There are more significant realities revealing that Rajapaksa has been surrounded by challenges and without any hope of electoral success. All roads to safety are closed both at home and abroad except for the Chinese whisper which can be interpreted anyway as the wind blows. Rajapaksa has been forced to fight with the courage of despair. This situation not only makes him more desperate but will leave the country in tatters and with a rare constitutional coup.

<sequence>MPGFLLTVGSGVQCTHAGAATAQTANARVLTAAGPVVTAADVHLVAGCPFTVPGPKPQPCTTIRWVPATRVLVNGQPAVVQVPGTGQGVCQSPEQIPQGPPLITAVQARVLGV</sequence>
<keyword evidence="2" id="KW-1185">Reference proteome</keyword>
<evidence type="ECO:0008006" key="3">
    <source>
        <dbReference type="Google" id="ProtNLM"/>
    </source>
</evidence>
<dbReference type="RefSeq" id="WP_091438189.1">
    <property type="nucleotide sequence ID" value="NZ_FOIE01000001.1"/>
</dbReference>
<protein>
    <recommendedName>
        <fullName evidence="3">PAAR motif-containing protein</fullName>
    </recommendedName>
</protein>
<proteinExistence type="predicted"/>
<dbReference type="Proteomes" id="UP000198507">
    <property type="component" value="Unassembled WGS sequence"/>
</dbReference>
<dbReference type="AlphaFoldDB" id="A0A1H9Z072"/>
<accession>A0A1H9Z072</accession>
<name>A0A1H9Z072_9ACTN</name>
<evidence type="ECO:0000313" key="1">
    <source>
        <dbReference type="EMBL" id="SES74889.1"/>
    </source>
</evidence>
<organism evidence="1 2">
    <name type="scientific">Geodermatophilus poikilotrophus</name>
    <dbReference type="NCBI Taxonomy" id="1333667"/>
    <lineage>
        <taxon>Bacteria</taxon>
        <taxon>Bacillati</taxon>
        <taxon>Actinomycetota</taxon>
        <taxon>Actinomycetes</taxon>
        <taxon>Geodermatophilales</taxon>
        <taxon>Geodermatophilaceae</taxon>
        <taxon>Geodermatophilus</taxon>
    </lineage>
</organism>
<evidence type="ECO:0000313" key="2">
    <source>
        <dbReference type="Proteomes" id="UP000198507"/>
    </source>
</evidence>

There are genuine concerns about the possible abuse of government machinery, role of police and the control of media. At the same time, there are naïve and pacifying voices aired to soothe the fears of potential threats from the military in North & East of Sri Lanka, particularly in areas where Tamils live in large numbers. The point is that the Sri Lankan armed forces have been cultivating food and vegetables in the military occupied agricultural lands since 2009. The military has been also been selling them with select outlets. Everything from a private ceremony to transfer of a peon functioning within the premises of the Northern Provincial Council Chief Minister’s office has come under the hammer of the army. The Chief Minister of the Northern Provincial Council cannot even visit a government school in North without the consent of the military. How can anyone not expect that the Sri Lankan armed forces will not have any role in the presidential elections?